My body and my mind are better Athan ever before, and I wish it was easier for others to find this exciting way of combining to vastly different activities into one. Buddhism is not a goofy “religion” but rather a philosophy that doesn’t require a temple, but rather the willingness to be present in the moment. Losing track of ourselves- our individuality and mental health is easy in our seemingly nonstop world. Making time for ourselves- to be one with the moment and our body and soul can do more good for a person than any distance or time spent in a gym. 

We don’t have to overwhelm our minds and body with clutter, anxiety, stress, and all of the other emotions and feelings that come from our everyday interactions from work, school, training and so on. We can pause for ourselves, even in moments when most people feel overwhelmed, like in a stressful situation at work or school… Or even focusing on the world around you when your hamstring starts screaming on a long run…

The Dalai Lama said that we should not use Buddhism to become Buddhist but rather use it to become better in our lives at whatever else we are doing. Meditation and focusing on the moment is not something for yoga or an expensive class. It can be established and built on in our daily lives, and ultimately better connect is to our universe as we work on our practice. Knowing I have an effective way to manage my anxiety, stress, sadness, anger, and strengthen my connection to the land and trees I grow close to every run I feel so empowered and excited to see what the future holds.  Ultimately, I want to be the best version of myself. I think this is the right direction for the place I am at in life. Buddha said “Just as a snake sheds his skin, we must shed our past over and over again.” No longer am I a victim. I’m a survivor and I will keep pushing forward, training for my marathon and ultra marathon, and hoping that one day I will be able to become a wonderful mother, partner, and reliable friend to others.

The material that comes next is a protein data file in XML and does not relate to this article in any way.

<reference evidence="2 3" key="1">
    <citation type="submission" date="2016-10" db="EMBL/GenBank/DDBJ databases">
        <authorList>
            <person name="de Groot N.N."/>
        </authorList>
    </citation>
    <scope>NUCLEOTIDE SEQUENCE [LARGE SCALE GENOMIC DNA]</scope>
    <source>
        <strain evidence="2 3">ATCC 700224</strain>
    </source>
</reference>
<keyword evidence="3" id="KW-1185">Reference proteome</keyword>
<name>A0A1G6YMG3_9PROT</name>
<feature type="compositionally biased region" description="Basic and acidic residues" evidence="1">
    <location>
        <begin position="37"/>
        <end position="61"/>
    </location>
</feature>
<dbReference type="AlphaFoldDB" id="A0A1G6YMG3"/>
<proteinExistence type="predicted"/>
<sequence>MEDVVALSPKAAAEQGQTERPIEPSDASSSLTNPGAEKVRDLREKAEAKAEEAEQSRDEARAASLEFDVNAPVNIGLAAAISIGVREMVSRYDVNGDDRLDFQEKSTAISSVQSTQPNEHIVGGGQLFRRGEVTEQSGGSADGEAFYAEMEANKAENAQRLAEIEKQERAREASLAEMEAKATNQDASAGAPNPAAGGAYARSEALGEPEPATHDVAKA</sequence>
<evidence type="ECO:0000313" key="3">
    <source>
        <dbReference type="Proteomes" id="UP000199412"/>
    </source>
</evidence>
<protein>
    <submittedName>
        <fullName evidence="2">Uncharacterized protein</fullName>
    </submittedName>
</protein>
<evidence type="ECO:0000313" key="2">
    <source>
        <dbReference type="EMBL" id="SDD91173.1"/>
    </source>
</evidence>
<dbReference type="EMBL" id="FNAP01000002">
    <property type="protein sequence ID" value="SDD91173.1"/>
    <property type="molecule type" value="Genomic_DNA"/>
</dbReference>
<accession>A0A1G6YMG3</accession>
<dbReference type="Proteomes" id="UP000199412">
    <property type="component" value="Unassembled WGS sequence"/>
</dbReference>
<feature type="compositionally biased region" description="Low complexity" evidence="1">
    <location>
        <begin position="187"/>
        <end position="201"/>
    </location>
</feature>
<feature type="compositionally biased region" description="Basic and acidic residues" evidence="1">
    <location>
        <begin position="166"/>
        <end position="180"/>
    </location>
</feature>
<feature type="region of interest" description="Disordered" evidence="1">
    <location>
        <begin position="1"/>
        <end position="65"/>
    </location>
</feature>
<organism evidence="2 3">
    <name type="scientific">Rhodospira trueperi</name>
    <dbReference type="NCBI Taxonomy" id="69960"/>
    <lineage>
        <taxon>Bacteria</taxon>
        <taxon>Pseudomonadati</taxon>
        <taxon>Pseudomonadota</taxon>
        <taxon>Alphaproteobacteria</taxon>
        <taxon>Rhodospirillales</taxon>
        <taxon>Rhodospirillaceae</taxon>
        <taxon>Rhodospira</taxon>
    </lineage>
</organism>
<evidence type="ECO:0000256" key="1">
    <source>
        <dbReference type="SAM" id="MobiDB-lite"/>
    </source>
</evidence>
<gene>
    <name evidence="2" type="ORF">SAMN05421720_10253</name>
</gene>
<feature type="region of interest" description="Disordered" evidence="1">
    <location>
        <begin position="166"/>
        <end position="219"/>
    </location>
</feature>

Comeback

 

I’ve heard that the one who falls and gets up is so much stronger than the one who never fell. From April to June I was at rock bottom. I lost the person I thought I couldn’t live without, a child, my ability to run because of physical problems, and a lot of respect for myself. During those dark months it never hit me that things could ever get better. I was physically limited and mentally torn down. Weight that I fought so hard to lose came back, but being pregnant followed by a major health issue didn’t help me physically or mentally. Before the doctor put me under for my surgery, he held my hand and told me I was going to feel like a whole new woman when I woke up. I never could have imagined how true his words were.